Small business banking: A complete guide
Originally posted on http://smallbusiness.co.uk/ — view article
Here, Christoph Tutsch, founder and CEO of ONPEX, reveals everything a small business owner should know when approaching banking, from opening an account to seeking a loan.
Everything starts with a great idea. You work out the product or service features, create concepts, build a prototype and maybe even have the first interested customers. Perfect, that’s a great start! But there is more to building an entire business than just the product.
Even just for starters, you must decide on the format of the business (eg PLC, LLP, sole trader), choose a company name, buy a domain and create a website, register your business, open a bank account, get an accountant, get proper insurance, maybe rent an office and hire employees. So there is a lot to be done before you can plunge into your new business venture.
This article will help you get a deeper insight into the banking part specifically. Many small business owners start with just opening a simple bank account, not analysing a broad spectrum of banks based on suitability. Maybe you have your own private bank account at this bank and trust them with your money. Several factors make very clear that choosing the right kind of banking services is necessary and a major opportunity to get your business basics right from the beginning.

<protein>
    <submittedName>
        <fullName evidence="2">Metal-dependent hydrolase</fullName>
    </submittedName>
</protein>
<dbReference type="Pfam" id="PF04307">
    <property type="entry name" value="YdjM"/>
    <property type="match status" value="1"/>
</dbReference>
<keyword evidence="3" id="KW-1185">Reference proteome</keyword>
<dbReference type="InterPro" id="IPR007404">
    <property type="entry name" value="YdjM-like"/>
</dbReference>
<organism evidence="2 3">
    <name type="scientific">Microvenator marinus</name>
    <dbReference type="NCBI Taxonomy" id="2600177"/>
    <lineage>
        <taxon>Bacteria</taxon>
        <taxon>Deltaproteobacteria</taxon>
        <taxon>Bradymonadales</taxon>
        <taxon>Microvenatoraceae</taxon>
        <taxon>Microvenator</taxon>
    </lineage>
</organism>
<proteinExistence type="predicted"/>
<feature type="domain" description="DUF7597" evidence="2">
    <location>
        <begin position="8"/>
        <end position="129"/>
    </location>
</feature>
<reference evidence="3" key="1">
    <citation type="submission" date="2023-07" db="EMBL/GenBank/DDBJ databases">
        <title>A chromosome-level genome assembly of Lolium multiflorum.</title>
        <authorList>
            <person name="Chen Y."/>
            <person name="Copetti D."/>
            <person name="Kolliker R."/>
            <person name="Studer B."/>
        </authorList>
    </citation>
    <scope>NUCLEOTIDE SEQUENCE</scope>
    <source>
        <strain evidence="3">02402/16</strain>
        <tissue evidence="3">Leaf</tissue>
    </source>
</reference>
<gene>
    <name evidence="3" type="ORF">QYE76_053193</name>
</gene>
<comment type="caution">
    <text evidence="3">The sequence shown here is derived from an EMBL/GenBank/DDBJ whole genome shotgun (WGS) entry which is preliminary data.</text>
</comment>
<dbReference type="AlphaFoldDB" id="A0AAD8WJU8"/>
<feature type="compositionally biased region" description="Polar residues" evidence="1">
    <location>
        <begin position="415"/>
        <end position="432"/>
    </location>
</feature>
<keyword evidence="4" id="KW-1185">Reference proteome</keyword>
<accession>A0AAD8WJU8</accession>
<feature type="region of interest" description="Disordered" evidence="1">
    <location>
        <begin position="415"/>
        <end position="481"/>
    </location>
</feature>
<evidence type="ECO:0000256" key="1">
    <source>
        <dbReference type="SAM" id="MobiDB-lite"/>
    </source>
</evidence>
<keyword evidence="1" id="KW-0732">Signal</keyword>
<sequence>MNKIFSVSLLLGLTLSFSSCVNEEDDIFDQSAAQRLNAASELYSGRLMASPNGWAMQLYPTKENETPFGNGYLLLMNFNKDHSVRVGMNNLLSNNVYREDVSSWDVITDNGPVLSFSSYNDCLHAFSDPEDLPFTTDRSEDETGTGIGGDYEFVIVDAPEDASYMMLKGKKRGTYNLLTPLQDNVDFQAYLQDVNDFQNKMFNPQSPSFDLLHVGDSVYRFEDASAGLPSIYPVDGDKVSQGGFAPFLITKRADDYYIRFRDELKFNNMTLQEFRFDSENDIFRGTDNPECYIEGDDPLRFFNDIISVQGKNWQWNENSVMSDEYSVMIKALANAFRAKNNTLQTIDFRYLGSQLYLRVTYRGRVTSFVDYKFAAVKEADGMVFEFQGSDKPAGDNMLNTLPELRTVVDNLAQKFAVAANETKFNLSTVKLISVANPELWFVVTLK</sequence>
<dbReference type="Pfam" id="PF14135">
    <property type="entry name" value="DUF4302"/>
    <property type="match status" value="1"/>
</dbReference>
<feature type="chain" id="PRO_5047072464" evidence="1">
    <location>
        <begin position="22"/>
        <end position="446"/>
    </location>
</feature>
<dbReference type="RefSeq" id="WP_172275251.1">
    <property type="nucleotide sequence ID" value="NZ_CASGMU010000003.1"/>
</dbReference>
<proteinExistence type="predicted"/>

What you need to know about small business banking
After the crisis in 2008, the financial sector saw many profound changes, particularly in the banking and payment sphere. Today, banks and financial institutions are being scrutinised even more than before the crisis.
However, the crisis also engendered growth and innovation, as seen in the rise of new types of banks: so-called challenger banks. Plus, new regulations like the European Payment Services Directive 2 (PDS2), which aims at making money transfers easier, more cost-efficient, and more secure, boost innovation. Fintech start-ups and, eventually, the consumer benefit greatly from this development.
The internet and other technological developments, such as mobile and identification and verification (ID&V) services, lead to new possibilities in banking. Consumers and businesses can choose from a vast range of different bank types and financial service providers that offer services designed to meet even the most specific requirements. The services they provide are more customer-focused than ever: They comprise fast and easily accessible customer services and support, flexible and modular services, and products that are available around the globe and clock.